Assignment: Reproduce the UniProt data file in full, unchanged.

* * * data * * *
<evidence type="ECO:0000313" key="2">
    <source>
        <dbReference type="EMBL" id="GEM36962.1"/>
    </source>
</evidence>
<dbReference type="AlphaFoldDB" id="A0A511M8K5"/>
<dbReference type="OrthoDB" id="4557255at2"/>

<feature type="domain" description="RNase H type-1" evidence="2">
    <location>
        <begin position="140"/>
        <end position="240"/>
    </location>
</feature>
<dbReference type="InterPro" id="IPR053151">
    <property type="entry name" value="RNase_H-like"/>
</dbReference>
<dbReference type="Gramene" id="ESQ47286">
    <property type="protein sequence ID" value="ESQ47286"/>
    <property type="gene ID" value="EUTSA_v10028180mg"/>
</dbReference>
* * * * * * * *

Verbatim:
<evidence type="ECO:0000313" key="2">
    <source>
        <dbReference type="EMBL" id="GEM36962.1"/>
    </source>
</evidence>
<dbReference type="AlphaFoldDB" id="A0A511M8K5"/>
<dbReference type="OrthoDB" id="4557255at2"/>

<feature type="domain" description="RNase H type-1" evidence="2">
    <location>
        <begin position="140"/>
        <end position="240"/>
    </location>
</feature>
<dbReference type="InterPro" id="IPR053151">
    <property type="entry name" value="RNase_H-like"/>
</dbReference>
<dbReference type="Gramene" id="ESQ47286">
    <property type="protein sequence ID" value="ESQ47286"/>
    <property type="gene ID" value="EUTSA_v10028180mg"/>
</dbReference>